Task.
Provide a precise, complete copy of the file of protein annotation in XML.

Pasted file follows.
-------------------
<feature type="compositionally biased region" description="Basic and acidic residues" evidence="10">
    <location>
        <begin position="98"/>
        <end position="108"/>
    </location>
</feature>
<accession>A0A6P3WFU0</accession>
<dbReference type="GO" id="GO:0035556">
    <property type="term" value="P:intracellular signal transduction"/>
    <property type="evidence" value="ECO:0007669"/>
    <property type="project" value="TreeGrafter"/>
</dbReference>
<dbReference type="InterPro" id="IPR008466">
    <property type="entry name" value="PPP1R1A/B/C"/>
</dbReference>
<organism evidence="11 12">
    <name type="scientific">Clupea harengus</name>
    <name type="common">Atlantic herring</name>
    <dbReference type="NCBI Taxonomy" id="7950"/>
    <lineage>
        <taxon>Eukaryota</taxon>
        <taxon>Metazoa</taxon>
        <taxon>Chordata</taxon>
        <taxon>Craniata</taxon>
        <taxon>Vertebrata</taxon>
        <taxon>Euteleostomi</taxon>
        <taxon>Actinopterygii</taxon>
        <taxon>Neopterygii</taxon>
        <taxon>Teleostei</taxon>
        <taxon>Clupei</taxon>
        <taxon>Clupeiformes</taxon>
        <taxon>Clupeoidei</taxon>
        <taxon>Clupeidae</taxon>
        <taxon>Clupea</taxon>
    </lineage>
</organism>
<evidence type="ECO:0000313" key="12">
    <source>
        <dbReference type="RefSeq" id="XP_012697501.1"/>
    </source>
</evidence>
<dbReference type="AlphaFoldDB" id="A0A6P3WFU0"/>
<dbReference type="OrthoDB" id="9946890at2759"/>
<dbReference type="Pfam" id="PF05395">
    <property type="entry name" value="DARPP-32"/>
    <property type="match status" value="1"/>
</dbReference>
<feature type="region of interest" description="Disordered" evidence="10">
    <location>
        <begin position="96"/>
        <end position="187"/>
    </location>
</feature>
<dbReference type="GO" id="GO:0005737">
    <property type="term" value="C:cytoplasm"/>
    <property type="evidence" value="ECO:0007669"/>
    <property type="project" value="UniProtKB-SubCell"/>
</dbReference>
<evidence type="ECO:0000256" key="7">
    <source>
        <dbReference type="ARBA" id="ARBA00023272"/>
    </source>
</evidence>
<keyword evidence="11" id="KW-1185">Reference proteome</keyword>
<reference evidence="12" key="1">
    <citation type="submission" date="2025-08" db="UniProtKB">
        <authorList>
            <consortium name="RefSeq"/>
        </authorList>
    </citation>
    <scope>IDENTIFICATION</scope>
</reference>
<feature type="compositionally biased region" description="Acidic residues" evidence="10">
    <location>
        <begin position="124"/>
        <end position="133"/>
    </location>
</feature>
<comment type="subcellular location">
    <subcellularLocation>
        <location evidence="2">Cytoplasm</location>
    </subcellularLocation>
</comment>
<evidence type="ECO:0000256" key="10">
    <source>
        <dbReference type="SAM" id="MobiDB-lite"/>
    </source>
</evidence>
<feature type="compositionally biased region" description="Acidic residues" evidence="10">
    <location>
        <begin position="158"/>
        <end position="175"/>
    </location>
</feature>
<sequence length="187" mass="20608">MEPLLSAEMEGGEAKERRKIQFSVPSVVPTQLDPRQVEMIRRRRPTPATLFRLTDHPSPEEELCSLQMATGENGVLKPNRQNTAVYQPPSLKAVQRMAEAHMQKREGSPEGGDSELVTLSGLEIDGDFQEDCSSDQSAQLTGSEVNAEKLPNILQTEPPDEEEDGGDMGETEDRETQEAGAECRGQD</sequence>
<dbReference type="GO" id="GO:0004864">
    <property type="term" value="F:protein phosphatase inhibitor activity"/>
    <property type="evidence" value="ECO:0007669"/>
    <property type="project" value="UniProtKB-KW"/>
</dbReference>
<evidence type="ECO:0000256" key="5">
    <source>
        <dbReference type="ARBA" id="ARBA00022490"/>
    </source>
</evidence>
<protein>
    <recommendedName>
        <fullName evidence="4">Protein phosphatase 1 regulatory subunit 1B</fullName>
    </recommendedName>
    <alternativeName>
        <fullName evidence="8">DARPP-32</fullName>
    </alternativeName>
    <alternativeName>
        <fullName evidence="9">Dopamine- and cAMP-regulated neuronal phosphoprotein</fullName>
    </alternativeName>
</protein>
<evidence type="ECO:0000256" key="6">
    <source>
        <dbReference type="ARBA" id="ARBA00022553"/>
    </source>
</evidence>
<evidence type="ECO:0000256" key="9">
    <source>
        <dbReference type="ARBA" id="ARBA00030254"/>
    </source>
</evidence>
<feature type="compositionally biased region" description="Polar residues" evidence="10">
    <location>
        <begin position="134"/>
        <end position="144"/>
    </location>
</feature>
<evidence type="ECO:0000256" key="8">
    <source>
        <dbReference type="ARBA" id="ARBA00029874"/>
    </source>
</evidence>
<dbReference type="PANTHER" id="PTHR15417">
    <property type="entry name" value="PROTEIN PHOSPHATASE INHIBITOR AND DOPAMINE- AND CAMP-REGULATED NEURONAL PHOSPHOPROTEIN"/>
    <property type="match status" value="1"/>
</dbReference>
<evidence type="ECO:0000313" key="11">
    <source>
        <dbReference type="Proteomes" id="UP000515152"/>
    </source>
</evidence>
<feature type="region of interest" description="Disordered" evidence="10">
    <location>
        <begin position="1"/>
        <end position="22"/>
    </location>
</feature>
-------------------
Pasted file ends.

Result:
<feature type="compositionally biased region" description="Basic and acidic residues" evidence="10">
    <location>
        <begin position="98"/>
        <end position="108"/>
    </location>
</feature>
<accession>A0A6P3WFU0</accession>
<dbReference type="GO" id="GO:0035556">
    <property type="term" value="P:intracellular signal transduction"/>
    <property type="evidence" value="ECO:0007669"/>
    <property type="project" value="TreeGrafter"/>
</dbReference>
<dbReference type="InterPro" id="IPR008466">
    <property type="entry name" value="PPP1R1A/B/C"/>
</dbReference>
<organism evidence="11 12">
    <name type="scientific">Clupea harengus</name>
    <name type="common">Atlantic herring</name>
    <dbReference type="NCBI Taxonomy" id="7950"/>
    <lineage>
        <taxon>Eukaryota</taxon>
        <taxon>Metazoa</taxon>
        <taxon>Chordata</taxon>
        <taxon>Craniata</taxon>
        <taxon>Vertebrata</taxon>
        <taxon>Euteleostomi</taxon>
        <taxon>Actinopterygii</taxon>
        <taxon>Neopterygii</taxon>
        <taxon>Teleostei</taxon>
        <taxon>Clupei</taxon>
        <taxon>Clupeiformes</taxon>
        <taxon>Clupeoidei</taxon>
        <taxon>Clupeidae</taxon>
        <taxon>Clupea</taxon>
    </lineage>
</organism>
<evidence type="ECO:0000313" key="12">
    <source>
        <dbReference type="RefSeq" id="XP_012697501.1"/>
    </source>
</evidence>
<dbReference type="AlphaFoldDB" id="A0A6P3WFU0"/>
<dbReference type="OrthoDB" id="9946890at2759"/>
<dbReference type="Pfam" id="PF05395">
    <property type="entry name" value="DARPP-32"/>
    <property type="match status" value="1"/>
</dbReference>
<feature type="region of interest" description="Disordered" evidence="10">
    <location>
        <begin position="96"/>
        <end position="187"/>
    </location>
</feature>
<dbReference type="GO" id="GO:0005737">
    <property type="term" value="C:cytoplasm"/>
    <property type="evidence" value="ECO:0007669"/>
    <property type="project" value="UniProtKB-SubCell"/>
</dbReference>
<evidence type="ECO:0000256" key="7">
    <source>
        <dbReference type="ARBA" id="ARBA00023272"/>
    </source>
</evidence>
<keyword evidence="11" id="KW-1185">Reference proteome</keyword>
<reference evidence="12" key="1">
    <citation type="submission" date="2025-08" db="UniProtKB">
        <authorList>
            <consortium name="RefSeq"/>
        </authorList>
    </citation>
    <scope>IDENTIFICATION</scope>
</reference>
<feature type="compositionally biased region" description="Acidic residues" evidence="10">
    <location>
        <begin position="124"/>
        <end position="133"/>
    </location>
</feature>
<comment type="subcellular location">
    <subcellularLocation>
        <location evidence="2">Cytoplasm</location>
    </subcellularLocation>
</comment>
<evidence type="ECO:0000256" key="10">
    <source>
        <dbReference type="SAM" id="MobiDB-lite"/>
    </source>
</evidence>
<feature type="compositionally biased region" description="Acidic residues" evidence="10">
    <location>
        <begin position="158"/>
        <end position="175"/>
    </location>
</feature>
<sequence length="187" mass="20608">MEPLLSAEMEGGEAKERRKIQFSVPSVVPTQLDPRQVEMIRRRRPTPATLFRLTDHPSPEEELCSLQMATGENGVLKPNRQNTAVYQPPSLKAVQRMAEAHMQKREGSPEGGDSELVTLSGLEIDGDFQEDCSSDQSAQLTGSEVNAEKLPNILQTEPPDEEEDGGDMGETEDRETQEAGAECRGQD</sequence>
<dbReference type="GO" id="GO:0004864">
    <property type="term" value="F:protein phosphatase inhibitor activity"/>
    <property type="evidence" value="ECO:0007669"/>
    <property type="project" value="UniProtKB-KW"/>
</dbReference>
<evidence type="ECO:0000256" key="5">
    <source>
        <dbReference type="ARBA" id="ARBA00022490"/>
    </source>
</evidence>
<protein>
    <recommendedName>
        <fullName evidence="4">Protein phosphatase 1 regulatory subunit 1B</fullName>
    </recommendedName>
    <alternativeName>
        <fullName evidence="8">DARPP-32</fullName>
    </alternativeName>
    <alternativeName>
        <fullName evidence="9">Dopamine- and cAMP-regulated neuronal phosphoprotein</fullName>
    </alternativeName>
</protein>
<evidence type="ECO:0000256" key="6">
    <source>
        <dbReference type="ARBA" id="ARBA00022553"/>
    </source>
</evidence>
<evidence type="ECO:0000256" key="9">
    <source>
        <dbReference type="ARBA" id="ARBA00030254"/>
    </source>
</evidence>
<feature type="compositionally biased region" description="Polar residues" evidence="10">
    <location>
        <begin position="134"/>
        <end position="144"/>
    </location>
</feature>
<evidence type="ECO:0000256" key="8">
    <source>
        <dbReference type="ARBA" id="ARBA00029874"/>
    </source>
</evidence>
<dbReference type="PANTHER" id="PTHR15417">
    <property type="entry name" value="PROTEIN PHOSPHATASE INHIBITOR AND DOPAMINE- AND CAMP-REGULATED NEURONAL PHOSPHOPROTEIN"/>
    <property type="match status" value="1"/>
</dbReference>
<evidence type="ECO:0000313" key="11">
    <source>
        <dbReference type="Proteomes" id="UP000515152"/>
    </source>
</evidence>
<feature type="region of interest" description="Disordered" evidence="10">
    <location>
        <begin position="1"/>
        <end position="22"/>
    </location>
</feature>